“Particular mountains, canyons, streams, boulder-strewn fields or groves of trees have not yet lost the expressive potency and dynamism with which they spontaneously present themselves to the senses.  A particular place in the land is never, for an oral culture, just a passive or inert setting for the human events that occur there.  It is an active participant in those occurrences. Indeed, by virtue of its underlying and enveloping presence, the place may even be felt to be the source, the primary power that expresses itself through the various events that unfold there.” – David Abram

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“Whenever we of literate culture seek to engage an understand the discourse of oral cultures, we must strive to free ourselves from our habitual impulse to visualize any language as a static structure that could be diagrammed, or a set of rules that could be ordered and listed.  Without a formal writing system, the language of an oral culture cannot be objectified as a separate entity by those who speak it, and this lack of objectification influences not only the way in which oral cultures experience the field of discursive meanings, but also the very character and structure of that field.  In the absence of any written dialogue to speech, the sensible, natural environment remains the primary visible counterpart of spoken utterance, the visible accompaniment of all spoken meaning.  The land, in other words,  is the sensible site or matrix wherein meaning occurs and proliferates.  In the absence of writing, we find ourselves situated in the field of discourse as we are embedded in the natural landscape; indeed the two matrices are not separable.  We can no more stabilize the language and render its meanings determinate than we can freeze all motion and metamorphosis within the land.” – David Abram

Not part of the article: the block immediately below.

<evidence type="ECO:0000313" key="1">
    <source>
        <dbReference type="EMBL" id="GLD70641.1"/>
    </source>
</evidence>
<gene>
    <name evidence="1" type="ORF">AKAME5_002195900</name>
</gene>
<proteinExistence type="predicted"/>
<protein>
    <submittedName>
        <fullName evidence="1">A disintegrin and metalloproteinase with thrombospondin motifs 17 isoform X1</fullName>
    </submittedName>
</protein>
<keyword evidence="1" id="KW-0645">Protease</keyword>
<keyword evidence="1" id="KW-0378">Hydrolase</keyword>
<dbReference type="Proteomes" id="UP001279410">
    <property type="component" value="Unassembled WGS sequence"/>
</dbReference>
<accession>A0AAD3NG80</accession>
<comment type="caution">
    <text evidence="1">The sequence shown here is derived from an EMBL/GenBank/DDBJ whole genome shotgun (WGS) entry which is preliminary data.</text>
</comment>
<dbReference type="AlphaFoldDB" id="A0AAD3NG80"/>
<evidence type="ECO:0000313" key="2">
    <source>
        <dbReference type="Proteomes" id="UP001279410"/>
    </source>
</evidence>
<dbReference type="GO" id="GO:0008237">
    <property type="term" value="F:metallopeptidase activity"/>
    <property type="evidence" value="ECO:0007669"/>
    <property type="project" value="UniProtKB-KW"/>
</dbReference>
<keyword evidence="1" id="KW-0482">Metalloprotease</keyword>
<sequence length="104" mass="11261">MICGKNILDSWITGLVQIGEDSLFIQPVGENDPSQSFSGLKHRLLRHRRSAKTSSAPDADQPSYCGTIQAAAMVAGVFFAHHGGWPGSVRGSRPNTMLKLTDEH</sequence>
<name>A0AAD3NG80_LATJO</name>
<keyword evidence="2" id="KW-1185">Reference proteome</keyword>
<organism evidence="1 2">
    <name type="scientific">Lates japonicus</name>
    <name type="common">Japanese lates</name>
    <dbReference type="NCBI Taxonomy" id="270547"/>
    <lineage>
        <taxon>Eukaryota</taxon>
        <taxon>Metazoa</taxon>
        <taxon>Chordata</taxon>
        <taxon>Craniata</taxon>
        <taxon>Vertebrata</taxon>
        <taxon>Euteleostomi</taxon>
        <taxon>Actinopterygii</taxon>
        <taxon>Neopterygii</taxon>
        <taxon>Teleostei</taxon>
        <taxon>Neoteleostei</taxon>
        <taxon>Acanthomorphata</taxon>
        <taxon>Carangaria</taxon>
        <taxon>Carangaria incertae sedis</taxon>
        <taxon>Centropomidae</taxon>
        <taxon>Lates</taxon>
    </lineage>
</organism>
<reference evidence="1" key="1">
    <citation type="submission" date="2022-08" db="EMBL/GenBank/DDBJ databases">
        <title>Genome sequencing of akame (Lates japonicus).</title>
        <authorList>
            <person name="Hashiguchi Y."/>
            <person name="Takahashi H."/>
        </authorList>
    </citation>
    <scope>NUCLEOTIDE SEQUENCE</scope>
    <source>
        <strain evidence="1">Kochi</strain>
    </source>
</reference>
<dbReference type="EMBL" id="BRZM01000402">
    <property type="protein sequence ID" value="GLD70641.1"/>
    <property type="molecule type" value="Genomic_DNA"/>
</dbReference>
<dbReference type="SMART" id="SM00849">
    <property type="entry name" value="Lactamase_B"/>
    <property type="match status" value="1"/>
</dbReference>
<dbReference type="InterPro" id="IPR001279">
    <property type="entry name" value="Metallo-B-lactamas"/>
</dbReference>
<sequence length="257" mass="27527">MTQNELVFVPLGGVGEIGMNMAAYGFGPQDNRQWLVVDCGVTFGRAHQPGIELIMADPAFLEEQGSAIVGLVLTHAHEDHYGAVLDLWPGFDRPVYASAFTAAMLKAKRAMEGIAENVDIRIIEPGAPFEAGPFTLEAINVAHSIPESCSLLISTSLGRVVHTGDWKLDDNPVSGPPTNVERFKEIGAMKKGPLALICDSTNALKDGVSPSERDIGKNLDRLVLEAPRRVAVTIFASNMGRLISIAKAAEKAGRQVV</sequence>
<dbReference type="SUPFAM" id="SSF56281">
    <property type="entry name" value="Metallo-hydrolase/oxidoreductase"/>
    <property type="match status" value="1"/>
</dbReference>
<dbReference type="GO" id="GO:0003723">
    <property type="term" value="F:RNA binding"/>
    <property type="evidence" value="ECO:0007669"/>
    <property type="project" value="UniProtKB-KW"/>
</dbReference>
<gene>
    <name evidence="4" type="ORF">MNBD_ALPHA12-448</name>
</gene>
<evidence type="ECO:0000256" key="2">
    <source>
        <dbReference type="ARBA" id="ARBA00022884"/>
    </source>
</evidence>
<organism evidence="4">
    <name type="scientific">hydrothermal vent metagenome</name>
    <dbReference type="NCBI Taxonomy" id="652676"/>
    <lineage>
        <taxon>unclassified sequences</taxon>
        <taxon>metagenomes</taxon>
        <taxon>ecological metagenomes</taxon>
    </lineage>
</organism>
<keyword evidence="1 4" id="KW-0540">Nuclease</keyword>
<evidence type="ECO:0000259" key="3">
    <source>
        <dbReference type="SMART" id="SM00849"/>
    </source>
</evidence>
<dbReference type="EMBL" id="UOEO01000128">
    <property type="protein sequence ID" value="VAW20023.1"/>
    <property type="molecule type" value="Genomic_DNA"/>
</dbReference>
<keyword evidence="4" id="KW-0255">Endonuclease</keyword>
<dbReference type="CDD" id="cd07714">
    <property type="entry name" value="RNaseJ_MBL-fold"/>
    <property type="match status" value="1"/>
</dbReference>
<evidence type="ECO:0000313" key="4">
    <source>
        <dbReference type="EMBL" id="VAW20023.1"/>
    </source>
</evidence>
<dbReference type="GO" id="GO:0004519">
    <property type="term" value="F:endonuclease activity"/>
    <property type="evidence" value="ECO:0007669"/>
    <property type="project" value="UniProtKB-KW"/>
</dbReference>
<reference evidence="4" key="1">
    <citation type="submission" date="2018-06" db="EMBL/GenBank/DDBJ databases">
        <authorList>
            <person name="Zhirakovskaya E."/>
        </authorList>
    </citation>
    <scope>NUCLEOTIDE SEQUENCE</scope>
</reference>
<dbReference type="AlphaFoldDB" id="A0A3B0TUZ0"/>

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Filed under American Southwest, Healing, Nature

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